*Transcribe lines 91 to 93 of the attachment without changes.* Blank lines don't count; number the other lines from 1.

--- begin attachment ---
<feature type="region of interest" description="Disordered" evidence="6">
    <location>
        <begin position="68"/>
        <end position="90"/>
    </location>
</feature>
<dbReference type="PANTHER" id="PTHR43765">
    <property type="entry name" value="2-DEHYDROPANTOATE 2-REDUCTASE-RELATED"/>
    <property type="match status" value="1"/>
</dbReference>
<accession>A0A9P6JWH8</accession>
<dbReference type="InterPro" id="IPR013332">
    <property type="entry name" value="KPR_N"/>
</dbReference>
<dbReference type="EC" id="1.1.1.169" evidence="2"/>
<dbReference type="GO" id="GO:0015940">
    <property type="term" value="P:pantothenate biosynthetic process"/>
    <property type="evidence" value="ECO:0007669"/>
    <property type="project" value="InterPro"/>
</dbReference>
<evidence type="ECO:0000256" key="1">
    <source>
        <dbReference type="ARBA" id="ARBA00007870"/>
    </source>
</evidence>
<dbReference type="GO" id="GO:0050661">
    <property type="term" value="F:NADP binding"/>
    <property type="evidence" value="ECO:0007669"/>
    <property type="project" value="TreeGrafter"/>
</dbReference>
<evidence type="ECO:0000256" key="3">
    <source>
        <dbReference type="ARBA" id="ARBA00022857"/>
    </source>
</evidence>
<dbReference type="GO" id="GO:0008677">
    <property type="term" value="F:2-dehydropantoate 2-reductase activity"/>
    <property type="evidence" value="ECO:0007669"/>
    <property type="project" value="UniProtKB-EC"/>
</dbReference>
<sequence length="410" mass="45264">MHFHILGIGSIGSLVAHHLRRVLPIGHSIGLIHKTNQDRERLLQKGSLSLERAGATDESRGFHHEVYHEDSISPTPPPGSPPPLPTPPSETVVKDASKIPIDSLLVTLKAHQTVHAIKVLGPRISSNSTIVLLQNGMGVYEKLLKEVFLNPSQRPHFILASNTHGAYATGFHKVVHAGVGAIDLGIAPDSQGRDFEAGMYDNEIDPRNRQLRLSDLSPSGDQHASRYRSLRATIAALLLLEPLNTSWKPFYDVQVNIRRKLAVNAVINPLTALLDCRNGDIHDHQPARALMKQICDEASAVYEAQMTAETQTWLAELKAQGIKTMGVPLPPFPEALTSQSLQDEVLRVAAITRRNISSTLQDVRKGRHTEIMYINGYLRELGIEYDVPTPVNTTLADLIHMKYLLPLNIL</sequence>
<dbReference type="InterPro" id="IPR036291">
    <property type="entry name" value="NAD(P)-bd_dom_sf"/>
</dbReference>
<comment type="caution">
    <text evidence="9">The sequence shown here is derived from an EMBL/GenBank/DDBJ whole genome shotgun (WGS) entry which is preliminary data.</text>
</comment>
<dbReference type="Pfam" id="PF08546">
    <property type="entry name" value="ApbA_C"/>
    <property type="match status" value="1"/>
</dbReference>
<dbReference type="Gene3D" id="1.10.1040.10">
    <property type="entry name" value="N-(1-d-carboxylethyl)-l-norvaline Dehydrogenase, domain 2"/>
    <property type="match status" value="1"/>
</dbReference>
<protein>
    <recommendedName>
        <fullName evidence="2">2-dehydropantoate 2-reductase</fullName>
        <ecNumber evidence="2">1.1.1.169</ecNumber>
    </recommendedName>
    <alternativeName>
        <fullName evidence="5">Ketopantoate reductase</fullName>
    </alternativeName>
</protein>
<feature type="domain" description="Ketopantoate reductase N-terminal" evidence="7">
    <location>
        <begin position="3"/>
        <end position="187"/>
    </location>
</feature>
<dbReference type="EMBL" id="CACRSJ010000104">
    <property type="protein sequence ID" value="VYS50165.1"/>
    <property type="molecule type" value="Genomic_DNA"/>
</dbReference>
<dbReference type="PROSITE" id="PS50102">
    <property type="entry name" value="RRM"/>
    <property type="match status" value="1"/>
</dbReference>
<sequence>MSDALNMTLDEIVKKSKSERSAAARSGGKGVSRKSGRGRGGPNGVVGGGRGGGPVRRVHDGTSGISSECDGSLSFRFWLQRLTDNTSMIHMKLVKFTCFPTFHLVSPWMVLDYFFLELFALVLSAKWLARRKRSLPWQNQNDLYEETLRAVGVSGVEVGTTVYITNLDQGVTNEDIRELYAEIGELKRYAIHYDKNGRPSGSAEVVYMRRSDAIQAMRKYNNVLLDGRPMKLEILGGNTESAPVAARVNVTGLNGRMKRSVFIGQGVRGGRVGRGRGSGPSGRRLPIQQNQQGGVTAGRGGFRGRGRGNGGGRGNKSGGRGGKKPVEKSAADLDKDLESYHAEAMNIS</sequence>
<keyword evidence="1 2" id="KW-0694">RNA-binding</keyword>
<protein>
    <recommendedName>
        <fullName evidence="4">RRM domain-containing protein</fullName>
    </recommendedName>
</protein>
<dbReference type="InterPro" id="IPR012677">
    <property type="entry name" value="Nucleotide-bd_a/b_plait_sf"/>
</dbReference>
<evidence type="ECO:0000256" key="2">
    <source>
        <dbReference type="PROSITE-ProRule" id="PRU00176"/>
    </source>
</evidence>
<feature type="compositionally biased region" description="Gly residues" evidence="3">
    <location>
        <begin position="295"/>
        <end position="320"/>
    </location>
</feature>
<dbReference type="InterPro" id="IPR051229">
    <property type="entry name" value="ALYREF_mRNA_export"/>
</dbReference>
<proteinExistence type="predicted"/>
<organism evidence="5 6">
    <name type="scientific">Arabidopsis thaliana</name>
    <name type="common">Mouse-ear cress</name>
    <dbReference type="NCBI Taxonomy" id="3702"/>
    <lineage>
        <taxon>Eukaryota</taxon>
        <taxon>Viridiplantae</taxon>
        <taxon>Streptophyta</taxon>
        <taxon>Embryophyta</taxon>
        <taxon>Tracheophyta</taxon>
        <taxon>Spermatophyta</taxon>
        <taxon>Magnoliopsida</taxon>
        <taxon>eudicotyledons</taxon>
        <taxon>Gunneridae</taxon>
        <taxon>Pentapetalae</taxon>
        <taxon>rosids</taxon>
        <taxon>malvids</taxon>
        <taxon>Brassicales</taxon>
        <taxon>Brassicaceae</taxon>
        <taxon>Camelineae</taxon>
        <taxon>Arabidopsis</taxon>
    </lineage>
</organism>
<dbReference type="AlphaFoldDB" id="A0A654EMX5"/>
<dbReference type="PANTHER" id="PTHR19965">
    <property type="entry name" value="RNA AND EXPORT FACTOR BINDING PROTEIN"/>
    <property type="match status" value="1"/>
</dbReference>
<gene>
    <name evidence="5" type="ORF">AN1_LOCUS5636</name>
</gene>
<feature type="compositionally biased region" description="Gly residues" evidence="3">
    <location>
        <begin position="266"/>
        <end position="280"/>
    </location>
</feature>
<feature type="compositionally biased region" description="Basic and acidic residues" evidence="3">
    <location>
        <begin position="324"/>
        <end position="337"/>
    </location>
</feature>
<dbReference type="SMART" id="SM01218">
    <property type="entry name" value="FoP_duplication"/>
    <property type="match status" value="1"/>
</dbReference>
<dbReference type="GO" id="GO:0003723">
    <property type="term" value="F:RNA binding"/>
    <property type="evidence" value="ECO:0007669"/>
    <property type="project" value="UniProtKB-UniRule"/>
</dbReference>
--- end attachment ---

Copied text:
        <dbReference type="PROSITE-ProRule" id="PRU00176"/>
    </source>
</evidence>